Claudio Osorio, a Venezuelan native who rose to the top of Miami's business community, was humbled Wednesday when a federal judge sentenced him to 12 1/2 years in prison for stealing tens of millions of dollars from investors in his failed venture to build low-cost construction materials for housing in developing countries.
U.S. District Judge William Dimitrouleas also ordered Osorio, 54, to pay back about $24 million to investors in his defunct company, Innovida Holdings, Inc.
The judge gave Osorio credit for pleading guilty to three conspiracies of wire fraud and money laundering and accepted the prosecution's recommendation that he receive a 10 percent sentence reduction under federal guidelines. But Dimitrouleas still imposed a sentence that nearly equaled the low end of those guidelines, saying Osorio committed “extensive fraud.”
Osorio, who once lived on Star Island before his arrest last December, apologized to his family, Innovida employees and investors.
Never miss a local story.
“I betrayed all the faith and belief they deposited in me,” Osorio told the judge. “I failed them.”
Osorio, who once hobnobbed with Bill Clinton, Hillary Clinton and Barack Obama at fundraisers in his waterfront home, pleaded guilty in February to three conspiracy offenses involving wire fraud and money laundering.
After running a Fortune 500 computer-distribution company that went bankrupt in 2000, Osorio launched an ill-fated venture named Innovida Holdings to build low-cost housing in Haiti and other developing countries. That start-up got him into serious trouble with investors and the feds.
Osorio also will be required to pay restitution of between $20 million and $50 million to investment victims, but only a fraction of that money has been recovered so far in a parallel bankruptcy action.
FBI agents built a fraud case against Osorio after some of his investors, including NBA basketball stars, accused the globe-trotting entrepreneur of using his Miami Beach-based company, Innovida, to swindle them and the U.S. government.
According to an indictment, Osorio conspired to fleece $40 million from 10 investors and an additional $10 million from a federal government program between 2006 and 2011. The government grant was for building 500 homes in Haiti after its devastating earthquake in January 2010 — a project that Osorio touted to promote his company, but which never broke ground.
Instead, Osorio moved investors’ money to off-shore bank accounts in the Cayman Islands. The bankruptcy trustee of his failed company, attorney Mark Meland, said he could not recover any money there because it was either spent on Osorio’s extravagant lifestyle or squandered.
Meland also said he uncovered evidence that Osorio fabricated emails from foreign bankers regarding his account balances in the Cayman Islands.
The main investor who led the legal offensive against Osorio: Miami businessman and attorney Chris Korge, who sank $4 million into Innovida, including $3 million borrowed from his close friend, Miami-Dade lobbyist and businessman Rodney Barreto. Korge urged the judge to give Osorio a harsh sentence, saying Osorio’s crime “was nothing more than a disgusting fraud.”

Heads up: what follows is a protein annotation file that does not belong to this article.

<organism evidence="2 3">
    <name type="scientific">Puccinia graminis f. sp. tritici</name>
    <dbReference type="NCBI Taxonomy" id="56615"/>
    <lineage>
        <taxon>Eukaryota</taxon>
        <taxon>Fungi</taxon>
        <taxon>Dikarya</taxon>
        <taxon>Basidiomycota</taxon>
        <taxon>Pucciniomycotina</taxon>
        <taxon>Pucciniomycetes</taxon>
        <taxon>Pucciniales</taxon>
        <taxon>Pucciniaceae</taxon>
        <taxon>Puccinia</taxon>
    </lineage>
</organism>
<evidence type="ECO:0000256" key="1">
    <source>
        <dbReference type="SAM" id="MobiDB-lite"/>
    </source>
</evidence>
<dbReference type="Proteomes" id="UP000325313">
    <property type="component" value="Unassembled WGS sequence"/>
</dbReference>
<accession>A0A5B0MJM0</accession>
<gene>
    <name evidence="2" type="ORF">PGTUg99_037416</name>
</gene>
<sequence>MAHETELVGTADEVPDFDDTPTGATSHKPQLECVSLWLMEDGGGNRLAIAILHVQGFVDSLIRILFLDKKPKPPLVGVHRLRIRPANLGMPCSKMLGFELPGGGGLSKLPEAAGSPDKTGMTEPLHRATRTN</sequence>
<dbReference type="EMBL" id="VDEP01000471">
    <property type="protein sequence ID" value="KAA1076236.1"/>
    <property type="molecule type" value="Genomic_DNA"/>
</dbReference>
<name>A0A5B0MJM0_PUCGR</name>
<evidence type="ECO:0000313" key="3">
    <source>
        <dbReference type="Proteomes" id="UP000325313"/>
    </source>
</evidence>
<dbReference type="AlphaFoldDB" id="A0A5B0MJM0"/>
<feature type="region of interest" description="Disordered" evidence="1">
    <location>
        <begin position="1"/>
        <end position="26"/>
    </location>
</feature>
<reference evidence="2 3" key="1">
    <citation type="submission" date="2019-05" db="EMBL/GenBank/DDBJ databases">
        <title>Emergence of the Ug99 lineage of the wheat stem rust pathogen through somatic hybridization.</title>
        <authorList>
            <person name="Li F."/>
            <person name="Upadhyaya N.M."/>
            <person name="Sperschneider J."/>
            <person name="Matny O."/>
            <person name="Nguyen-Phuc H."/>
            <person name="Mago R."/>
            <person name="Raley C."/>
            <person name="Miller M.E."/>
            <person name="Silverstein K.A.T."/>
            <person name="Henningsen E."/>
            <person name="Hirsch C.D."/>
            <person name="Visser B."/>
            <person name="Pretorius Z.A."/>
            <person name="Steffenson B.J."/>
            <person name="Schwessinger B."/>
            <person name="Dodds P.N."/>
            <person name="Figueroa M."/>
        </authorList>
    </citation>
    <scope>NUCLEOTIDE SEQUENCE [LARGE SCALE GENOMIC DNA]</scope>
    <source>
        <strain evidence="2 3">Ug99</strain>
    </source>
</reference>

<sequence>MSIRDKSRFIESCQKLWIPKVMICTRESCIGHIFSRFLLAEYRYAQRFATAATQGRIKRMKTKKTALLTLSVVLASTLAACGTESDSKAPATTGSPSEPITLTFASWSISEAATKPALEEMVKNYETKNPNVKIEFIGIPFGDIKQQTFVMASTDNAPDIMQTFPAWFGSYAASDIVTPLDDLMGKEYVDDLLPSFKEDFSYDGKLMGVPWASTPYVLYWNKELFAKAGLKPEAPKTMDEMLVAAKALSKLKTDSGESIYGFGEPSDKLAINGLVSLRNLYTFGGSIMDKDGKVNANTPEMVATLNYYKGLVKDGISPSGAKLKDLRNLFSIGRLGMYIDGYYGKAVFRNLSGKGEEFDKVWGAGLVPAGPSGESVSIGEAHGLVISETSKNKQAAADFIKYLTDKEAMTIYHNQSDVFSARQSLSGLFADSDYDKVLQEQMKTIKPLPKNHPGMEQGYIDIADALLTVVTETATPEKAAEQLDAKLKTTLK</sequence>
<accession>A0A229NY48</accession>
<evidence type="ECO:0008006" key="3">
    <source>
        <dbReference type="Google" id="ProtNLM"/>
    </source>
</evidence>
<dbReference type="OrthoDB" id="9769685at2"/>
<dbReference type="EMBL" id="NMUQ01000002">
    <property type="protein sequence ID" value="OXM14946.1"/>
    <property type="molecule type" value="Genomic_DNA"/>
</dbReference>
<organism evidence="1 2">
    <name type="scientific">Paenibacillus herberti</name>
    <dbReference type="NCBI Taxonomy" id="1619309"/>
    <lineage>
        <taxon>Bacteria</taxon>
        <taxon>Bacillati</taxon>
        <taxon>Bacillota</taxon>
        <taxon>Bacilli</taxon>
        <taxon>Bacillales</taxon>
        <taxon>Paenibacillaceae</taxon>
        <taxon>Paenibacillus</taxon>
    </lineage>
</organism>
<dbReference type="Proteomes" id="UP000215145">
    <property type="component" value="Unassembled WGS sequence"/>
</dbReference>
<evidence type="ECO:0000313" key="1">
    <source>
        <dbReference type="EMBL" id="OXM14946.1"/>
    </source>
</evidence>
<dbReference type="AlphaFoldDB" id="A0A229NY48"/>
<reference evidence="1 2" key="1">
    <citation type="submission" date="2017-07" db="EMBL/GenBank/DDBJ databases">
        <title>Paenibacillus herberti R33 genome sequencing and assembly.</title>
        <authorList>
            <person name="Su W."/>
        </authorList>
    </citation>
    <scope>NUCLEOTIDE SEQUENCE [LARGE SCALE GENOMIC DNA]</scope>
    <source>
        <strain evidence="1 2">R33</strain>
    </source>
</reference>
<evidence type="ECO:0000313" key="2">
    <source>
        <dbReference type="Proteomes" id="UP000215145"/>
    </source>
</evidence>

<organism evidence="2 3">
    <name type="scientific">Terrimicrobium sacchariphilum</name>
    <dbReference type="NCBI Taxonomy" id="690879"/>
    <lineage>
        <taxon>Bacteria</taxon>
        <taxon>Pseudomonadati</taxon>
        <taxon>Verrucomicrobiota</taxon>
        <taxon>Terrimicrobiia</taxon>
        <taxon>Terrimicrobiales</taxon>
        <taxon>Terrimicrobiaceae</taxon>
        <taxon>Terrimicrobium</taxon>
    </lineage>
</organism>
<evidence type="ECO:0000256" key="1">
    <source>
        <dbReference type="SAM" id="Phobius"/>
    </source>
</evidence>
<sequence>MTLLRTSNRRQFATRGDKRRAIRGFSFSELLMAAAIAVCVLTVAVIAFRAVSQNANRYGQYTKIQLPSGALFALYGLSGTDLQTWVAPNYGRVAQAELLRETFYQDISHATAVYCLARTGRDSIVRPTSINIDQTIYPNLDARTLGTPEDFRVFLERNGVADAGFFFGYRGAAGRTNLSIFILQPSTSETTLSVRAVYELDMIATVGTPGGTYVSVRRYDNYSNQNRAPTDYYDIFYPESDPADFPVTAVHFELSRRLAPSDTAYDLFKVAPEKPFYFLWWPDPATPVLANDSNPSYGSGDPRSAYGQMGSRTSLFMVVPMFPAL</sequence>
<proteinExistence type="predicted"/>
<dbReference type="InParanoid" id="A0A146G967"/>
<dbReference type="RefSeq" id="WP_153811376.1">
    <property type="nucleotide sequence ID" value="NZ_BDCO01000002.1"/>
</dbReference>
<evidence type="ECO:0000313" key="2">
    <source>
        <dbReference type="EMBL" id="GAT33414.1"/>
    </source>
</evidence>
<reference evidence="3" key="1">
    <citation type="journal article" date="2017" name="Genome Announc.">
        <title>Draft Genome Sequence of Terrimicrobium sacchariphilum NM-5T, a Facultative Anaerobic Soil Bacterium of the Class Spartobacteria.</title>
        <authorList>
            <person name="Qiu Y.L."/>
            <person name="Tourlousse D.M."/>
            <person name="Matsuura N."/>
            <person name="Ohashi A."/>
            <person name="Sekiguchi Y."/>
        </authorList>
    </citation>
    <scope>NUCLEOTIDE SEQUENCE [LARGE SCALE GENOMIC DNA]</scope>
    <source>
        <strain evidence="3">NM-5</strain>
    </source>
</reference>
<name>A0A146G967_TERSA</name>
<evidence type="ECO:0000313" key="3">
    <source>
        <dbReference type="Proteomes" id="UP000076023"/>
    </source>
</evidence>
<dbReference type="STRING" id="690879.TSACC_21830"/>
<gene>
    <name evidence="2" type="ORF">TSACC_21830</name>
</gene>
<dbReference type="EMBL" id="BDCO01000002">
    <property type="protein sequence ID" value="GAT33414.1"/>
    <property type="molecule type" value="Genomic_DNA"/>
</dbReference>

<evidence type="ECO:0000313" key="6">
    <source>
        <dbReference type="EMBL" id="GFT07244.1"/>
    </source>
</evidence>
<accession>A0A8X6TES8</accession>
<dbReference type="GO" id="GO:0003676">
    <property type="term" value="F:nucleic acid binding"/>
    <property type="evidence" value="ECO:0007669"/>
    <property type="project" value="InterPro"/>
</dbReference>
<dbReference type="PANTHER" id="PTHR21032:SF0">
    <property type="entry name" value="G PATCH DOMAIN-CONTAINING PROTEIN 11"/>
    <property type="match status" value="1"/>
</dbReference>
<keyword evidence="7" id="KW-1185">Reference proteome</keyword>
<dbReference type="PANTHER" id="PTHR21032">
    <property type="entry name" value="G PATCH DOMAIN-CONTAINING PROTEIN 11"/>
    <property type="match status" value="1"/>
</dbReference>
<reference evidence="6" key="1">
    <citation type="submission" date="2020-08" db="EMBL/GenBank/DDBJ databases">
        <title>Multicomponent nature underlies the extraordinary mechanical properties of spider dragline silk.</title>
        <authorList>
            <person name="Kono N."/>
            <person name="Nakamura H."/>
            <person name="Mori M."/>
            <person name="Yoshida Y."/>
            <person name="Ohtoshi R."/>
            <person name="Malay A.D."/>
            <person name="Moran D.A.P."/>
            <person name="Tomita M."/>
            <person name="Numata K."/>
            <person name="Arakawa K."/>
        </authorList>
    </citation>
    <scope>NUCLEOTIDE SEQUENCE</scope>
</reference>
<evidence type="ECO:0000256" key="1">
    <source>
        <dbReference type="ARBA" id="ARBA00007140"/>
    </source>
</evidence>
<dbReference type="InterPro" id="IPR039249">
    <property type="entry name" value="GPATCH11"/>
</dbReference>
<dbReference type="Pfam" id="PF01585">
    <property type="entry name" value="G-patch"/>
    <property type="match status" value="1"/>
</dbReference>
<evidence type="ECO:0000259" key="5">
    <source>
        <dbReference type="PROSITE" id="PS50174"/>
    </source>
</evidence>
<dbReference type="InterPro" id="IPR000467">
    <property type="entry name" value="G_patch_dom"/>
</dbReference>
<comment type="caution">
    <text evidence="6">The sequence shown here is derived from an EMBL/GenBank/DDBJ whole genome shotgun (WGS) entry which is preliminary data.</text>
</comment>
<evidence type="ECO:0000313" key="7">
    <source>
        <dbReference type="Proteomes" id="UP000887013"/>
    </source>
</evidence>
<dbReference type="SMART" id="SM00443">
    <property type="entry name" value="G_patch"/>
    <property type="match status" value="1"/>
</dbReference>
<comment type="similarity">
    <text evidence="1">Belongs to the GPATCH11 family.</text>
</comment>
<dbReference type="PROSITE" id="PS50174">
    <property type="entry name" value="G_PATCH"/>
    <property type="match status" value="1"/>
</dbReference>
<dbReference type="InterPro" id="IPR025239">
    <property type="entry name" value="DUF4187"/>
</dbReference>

Korge, a major Democratic fundraiser who came to know Osorio and his wife during the Clinton and Obama presidential campaigns, was not the only investor duped by the charismatic entrepreneur.
Others saw potential profits in Osorio’s new company, including NBA star Carlos Boozer, former Miami Heat center Alonzo Mourning, a Tanzanian businessman, a group of United Arab Emirates investors and a former Star Island neighbor.
Although Innovida had a manufacturing facility in North Miami-Dade, and prominent board members including former Gov. Jeb Bush and Miami condo king Jorge Perez, the company never gained traction.
Osorio was convicted of using Innovida, which claimed to produce high-tech building panels, to deceive investors and line his pockets. Osorio, represented by attorney Humberto Dominguez, pleaded guilty before U.S. District Judge William Dimitrouleas in Fort Lauderdale federal court in February. As part of his plea, the U.S. attorney’s office agreed to drop 19 other charges.
Before his indictment was returned last December, a bankruptcy judge ordered Osorio to sell a major asset that he and his wife, Amarilis, had purchased in 1997: their one-acre, two-story Star Island home with infinity pool, which was auctioned for $12.7 million.
Most of the sale proceeds from the heavily mortgaged property went to banks and other lenders. Osorio’s Innovida investors received $3.4 million of the balance, according to bankruptcy court records. Osorio and his wife were allowed to keep about $1.6 million.
In July 2012, the couple — parents of three children — paid nearly $924,000 for a four-bedroom, five-bathroom condominium in Aventura. Federal prosecutors eventually moved to seize the property as part of the criminal forfeiture against Osorio.
But his wife countered that move in court to preserve her interest in the condo, saying her portion of the purchase was not tainted by any fraudulent funds. The wife’s attorney, Scott Srebnick, persuaded prosecutors to let her keep her portion and pay the U.S. government $382,500 for her husband’s interest in the property. She now owns the Aventura condo outright..
In Osorio’s indictment, his wife is referred to as an “unindicted co-conspirator” who personally benefited from his business scam — although she is not identified by name.
Assistant U.S. Attorney Lois Foster-Steers decided not to prosecute Amarilis Osorio under an agreement that her husband plead guilty to criminal wrongdoing, according to court records.